A rushed job?

Although the introduction of bond notes has been seriously talked about by the Governor of the Reserve Bank and the Minister of Finance and Economic Development for several months, SI 133 bears signs of hasty preparation.  For instance there are two section 2s.  And in section 3(1) – which should be 4(1) – of the regulations the reference to “section 44A of the principal Act as inserted by these regulations” should have been to section 44B.  Section 44A has been in the Act for some time.  It is section 44B that is inserted by these regulations.

Can the SI be challenged?

Yes, on at least three grounds:

  1. As we suggested above, the Presidential Powers (Temporary Measures) Act, under which the SI was made, is unconstitutional.  No SIs can validly be made under it.
  2. Even if the Act were constitutional, it empowers the President to make regulations to deal with situations which are so urgent that it is “inexpedient” to wait for Parliament to pass an Act dealing with them.  That was not the case here.  There was ample time after bond notes were first mooted for a Bill amending the Reserve Bank of Zimbabwe Act to have been prepared and presented to Parliament.  This would have made it unnecessary to resort to the Presidential Powers Act.
  3. The SI itself contains a fatal inconsistency.  The new section 44B which the SI purports to insert in the Reserve Bank of Zimbabwe Act empowers the Minister of Finance to issue notices authorising payments by bond notes which “are exchangeable at par value” with any specified currency.  The SI then goes on to say that the Minister is deemed to have issued a notice authorising payment by bond notes “as if each unit of a bond note is exchangeable for one United States dollar”.  The Minister’s notice, in other words, does not say that bond notes are in fact exchangeable for US dollars, which he is required to say by the new section 44B.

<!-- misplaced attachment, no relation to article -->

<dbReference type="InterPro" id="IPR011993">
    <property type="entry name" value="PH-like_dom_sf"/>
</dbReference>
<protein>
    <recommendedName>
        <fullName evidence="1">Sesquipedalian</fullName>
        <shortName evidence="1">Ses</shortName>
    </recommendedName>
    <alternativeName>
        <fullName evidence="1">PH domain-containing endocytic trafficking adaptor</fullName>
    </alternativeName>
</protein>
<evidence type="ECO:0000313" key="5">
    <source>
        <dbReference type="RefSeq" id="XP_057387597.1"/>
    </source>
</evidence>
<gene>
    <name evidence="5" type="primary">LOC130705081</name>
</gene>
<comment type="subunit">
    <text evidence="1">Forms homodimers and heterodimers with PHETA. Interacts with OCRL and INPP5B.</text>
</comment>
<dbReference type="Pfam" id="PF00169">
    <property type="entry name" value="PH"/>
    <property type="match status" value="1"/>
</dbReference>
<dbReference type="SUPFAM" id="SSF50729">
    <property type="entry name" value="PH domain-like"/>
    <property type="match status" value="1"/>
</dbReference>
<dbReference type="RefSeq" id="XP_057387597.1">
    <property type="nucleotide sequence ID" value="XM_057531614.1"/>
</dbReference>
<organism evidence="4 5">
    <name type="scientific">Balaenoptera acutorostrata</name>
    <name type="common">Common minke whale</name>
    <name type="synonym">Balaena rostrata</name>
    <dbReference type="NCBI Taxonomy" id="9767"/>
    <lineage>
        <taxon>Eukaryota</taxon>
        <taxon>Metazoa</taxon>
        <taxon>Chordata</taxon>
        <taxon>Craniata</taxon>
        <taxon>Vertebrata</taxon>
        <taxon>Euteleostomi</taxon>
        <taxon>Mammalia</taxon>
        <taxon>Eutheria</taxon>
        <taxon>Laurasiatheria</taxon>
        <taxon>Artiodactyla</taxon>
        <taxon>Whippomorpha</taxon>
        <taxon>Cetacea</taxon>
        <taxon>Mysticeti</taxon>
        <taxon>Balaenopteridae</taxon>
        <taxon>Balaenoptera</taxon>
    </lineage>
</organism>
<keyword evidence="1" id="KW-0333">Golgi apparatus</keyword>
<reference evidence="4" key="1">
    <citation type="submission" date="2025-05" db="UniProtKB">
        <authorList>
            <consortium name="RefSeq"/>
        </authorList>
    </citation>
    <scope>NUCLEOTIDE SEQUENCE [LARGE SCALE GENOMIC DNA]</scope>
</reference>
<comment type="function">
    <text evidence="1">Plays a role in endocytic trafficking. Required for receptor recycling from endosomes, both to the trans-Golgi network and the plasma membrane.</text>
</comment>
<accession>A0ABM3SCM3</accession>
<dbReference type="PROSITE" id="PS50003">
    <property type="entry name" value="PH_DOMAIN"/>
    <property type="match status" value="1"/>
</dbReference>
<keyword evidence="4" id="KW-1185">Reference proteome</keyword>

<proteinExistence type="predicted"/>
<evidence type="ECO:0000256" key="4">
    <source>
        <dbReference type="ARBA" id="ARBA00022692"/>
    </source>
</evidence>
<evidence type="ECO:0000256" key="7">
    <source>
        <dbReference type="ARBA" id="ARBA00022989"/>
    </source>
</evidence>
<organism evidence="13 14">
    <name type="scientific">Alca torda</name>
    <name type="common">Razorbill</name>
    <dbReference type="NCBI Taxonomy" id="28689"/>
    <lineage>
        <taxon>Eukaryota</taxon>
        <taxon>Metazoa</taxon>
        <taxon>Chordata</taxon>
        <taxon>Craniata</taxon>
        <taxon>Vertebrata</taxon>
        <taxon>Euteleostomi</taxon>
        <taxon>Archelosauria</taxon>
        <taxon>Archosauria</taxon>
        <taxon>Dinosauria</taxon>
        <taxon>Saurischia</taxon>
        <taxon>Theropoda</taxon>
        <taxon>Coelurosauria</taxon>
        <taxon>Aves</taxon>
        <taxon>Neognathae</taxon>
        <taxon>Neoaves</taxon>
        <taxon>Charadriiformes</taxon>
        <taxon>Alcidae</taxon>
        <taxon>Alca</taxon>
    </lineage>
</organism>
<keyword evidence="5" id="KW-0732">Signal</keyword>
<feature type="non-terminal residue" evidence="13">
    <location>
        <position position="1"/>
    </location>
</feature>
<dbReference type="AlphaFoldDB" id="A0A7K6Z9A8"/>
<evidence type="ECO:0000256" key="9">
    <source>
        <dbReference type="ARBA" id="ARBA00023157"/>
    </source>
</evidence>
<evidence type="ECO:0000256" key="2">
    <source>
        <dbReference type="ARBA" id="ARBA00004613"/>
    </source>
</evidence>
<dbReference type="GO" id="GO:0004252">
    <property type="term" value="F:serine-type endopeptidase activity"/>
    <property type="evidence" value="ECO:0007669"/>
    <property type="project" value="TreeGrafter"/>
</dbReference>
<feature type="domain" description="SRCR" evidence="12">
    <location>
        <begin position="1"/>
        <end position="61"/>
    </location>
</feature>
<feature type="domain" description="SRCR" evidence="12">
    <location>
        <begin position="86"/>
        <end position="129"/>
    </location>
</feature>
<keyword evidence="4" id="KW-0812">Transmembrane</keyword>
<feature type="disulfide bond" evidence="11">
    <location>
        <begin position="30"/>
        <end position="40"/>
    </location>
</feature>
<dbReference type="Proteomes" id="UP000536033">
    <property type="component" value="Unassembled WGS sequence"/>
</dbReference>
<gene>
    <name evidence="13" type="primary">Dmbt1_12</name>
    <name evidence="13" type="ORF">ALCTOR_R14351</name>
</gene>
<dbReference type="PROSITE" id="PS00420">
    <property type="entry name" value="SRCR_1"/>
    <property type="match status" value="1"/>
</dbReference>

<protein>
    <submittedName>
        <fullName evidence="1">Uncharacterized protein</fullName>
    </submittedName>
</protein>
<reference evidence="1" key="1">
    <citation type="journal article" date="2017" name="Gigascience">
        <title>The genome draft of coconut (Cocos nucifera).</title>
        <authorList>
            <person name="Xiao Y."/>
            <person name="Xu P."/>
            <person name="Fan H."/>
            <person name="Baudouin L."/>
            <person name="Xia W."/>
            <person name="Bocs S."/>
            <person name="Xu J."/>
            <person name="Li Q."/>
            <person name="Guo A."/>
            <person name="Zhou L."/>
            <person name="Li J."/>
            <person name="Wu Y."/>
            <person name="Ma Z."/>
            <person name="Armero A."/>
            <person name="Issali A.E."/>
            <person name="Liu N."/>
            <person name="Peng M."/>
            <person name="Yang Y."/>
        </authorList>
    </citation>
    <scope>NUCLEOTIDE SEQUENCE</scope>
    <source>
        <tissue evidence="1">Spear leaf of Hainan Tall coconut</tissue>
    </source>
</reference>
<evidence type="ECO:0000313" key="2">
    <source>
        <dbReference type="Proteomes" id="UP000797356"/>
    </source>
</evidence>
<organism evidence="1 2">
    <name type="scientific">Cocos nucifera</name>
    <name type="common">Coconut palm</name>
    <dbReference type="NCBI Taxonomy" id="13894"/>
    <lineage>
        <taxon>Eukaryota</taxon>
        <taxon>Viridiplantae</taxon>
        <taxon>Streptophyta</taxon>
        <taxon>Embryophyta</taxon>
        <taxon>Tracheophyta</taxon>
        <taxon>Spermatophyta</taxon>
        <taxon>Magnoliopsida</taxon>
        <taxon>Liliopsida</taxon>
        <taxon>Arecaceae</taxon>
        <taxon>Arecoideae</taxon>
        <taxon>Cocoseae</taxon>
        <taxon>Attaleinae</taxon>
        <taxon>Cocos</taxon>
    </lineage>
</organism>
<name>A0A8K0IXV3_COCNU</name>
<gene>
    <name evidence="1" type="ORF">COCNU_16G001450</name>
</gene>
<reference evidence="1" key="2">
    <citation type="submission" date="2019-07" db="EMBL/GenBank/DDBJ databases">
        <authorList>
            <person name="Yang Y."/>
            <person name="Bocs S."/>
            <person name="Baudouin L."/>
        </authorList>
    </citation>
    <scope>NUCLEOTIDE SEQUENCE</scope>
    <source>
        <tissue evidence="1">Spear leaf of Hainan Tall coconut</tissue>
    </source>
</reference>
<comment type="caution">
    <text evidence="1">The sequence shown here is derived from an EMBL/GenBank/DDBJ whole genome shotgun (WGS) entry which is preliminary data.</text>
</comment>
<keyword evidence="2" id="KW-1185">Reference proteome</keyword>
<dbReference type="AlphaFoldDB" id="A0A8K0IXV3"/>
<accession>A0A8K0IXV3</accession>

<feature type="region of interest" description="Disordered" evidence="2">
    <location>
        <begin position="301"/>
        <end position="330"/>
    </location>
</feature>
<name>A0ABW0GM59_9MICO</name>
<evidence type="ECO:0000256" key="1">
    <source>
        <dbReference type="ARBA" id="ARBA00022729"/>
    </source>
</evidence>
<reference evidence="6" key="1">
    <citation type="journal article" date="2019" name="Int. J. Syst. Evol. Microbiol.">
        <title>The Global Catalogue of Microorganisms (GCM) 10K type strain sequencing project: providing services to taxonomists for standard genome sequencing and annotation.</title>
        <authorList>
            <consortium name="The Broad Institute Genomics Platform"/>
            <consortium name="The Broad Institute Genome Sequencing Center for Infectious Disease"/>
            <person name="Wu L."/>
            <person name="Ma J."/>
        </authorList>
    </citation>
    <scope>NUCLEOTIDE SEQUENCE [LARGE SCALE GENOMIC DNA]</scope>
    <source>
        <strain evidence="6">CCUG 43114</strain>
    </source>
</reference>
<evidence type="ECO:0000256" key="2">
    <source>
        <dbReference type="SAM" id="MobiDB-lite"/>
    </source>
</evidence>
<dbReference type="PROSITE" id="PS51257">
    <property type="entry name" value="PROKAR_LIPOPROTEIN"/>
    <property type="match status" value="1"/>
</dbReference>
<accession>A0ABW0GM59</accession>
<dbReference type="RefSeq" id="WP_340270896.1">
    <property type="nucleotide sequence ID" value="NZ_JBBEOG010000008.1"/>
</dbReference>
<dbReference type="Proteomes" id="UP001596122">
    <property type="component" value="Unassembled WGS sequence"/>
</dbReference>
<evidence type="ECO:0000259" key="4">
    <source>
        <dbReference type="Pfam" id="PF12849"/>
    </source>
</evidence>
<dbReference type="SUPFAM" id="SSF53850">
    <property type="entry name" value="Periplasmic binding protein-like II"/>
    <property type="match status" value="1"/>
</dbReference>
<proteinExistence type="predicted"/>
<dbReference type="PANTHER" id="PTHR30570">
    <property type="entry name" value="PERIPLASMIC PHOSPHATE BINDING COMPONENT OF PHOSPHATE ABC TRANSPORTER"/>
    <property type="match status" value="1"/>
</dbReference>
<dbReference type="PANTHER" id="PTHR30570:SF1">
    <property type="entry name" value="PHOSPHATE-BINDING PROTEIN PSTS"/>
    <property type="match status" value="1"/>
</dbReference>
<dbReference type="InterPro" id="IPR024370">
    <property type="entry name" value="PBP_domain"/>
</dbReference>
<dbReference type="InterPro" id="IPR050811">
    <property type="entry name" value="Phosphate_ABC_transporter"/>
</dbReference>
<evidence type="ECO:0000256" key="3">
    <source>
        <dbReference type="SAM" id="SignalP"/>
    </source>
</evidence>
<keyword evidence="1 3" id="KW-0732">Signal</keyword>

It is deplorable that once again a Minister should have published a statutory instrument with such far-reaching and potentially explosive consequences on such shaky legal foundations.  The instrument illustrates the dangers of Parliament giving extensive legislative powers to the Executive.  If the instrument had been drafted as a Bill and introduced into the National Assembly to be passed as an Act of Parliament there would have been no problems as to its legal validity, and its potential consequences could have been thoroughly debated before it became law.

We must once more urge Parliament to devise ways of ensuring that statutory instruments with important economic and social effects are not published before there has been adequate public consultation.  Perhaps a system can be put in place under which Ministers submit important statutory instruments to the Parliamentary Legal Committee [PLC] for assessment, and to relevant portfolio committees so that these committees can consult the public about them in the same way as they do with Bills.

Veritas makes every effort to ensure reliable information, but cannot take legal responsibility for information supplied